Puck Daddy - NHL

On Monday night, the Toronto Maple Leafs' game against the Atlanta Thrashers was delayed when someone threw waffles on the ice during play, continuing the peculiar fan protest in Toronto against the Leafs' utter futility.

The protestor was 31-year-old Joseph Robb of Oakville, wearing a Darcy Tucker(notes) jersey and a Santa hat (as seen in this incredible Toronto Star image). The Globe & Mail reports that he "heaved a box of a dozen Eggos over the glass during play, halting the game during a scoring chance for Toronto."

Robb has been charged by Toronto police with mischief and has been banned from Air Canada Centre, BMO Field and the Ricoh Coliseum, all owned by Maple Leaf Sports & Entertainment.

But while others caught with their hands in the Eggo box might waffle, Robb's actually fighting the charges -- and trying to keep the breakfast-chucking going at Leafs games.

From the Canadian Press, the reaction from the Leafs:

"It's just an inappropriate action that we're trying to ensure that doesn't repeat itself," said Bob Hunter, MLSE executive vice-president for venues and entertainment.

"If the fans want to boo and the fans want to say things then they have every right and opportunity to do that. But to throw things in a crowd of 19,000, we do not consider as being appropriate behaviour."

The man was issued a trespass notice from MLSE that will stand "until such time that we remove that."

As for the waffle-chucker himself, Robb spoke to the Toronto Star:

Robb, who intends to fight the charges from Monday night, said he was not the original waffle thrower but just a copycat expressing his frustration with the Leafs. He says "real fans" can't even afford game tickets -- his ticket was a gift -- and they are tired of empty promises from management.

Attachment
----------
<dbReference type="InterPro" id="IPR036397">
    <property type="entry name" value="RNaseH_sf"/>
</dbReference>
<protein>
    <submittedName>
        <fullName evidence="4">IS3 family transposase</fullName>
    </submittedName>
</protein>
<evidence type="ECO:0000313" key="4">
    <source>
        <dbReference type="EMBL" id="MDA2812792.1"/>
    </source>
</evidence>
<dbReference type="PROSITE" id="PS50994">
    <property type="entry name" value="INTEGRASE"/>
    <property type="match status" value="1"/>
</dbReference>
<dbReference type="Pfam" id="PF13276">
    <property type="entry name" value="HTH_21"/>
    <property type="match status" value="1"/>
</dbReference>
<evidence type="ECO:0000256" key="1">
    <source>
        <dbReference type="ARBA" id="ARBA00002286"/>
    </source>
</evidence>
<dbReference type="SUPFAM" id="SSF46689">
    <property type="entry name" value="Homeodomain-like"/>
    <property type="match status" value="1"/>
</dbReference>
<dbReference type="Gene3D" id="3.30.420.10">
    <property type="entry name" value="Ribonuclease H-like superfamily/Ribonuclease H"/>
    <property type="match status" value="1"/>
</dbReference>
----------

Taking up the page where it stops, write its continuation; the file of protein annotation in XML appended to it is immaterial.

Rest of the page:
"I didn't mean to cause no trouble."

Robb tossed the waffles -- which were thawed and soft -- "just to say ‘wake up' or something. Stop treating your fans like Eggos."

On Puck Daddy Radio Tuesday, Pizzo and I had a healthy (read: "yelling") debate about the waffle-tossing during the course of play. I think it's a cardinal sin and could be dangerous; Pizzo also thinks it's a cardinal sin, but thinks I'm out of my mind for believing waffles could be considered dangerous.

Clearly he's never been in a diner fight ...

The fan protest, absurd as it is, is a healthy one. The Leafs have taken fans for granted for years. The tickets are the most expensive in the league, they've never been anything close to a "fan friendly" organization and they have used their influence in the NHL to ensure they have a monopoly on the territory, so there are no alternatives for the disgruntled despite the city being big enough for two teams (shoot, maybe three).

But there's a right way and a wrong way to protest, and Robb was in the wrong.

The right way? How about after the first opponents' goal is scored? Like a reverse octopus toss?

Of, if the Buds really wanted to nip this thing in the bud, they'd embrace it. Hand out foam waffles at the door. Encourage them to become the new plastic rats in Florida.

Another team might defuse this weird little pop culture moment for the franchise by embracing it; don't you think by now the Atlanta Thrashers would have announced a "waffle toss" in the spirit of a teddy bear toss where it's, like, $1 to charity for every waffle that hits the ice?

But that's the difference between teams desperate to please and teams who feel you should be honored to even have a chance to patronize their games. Which is why the waffles fly.

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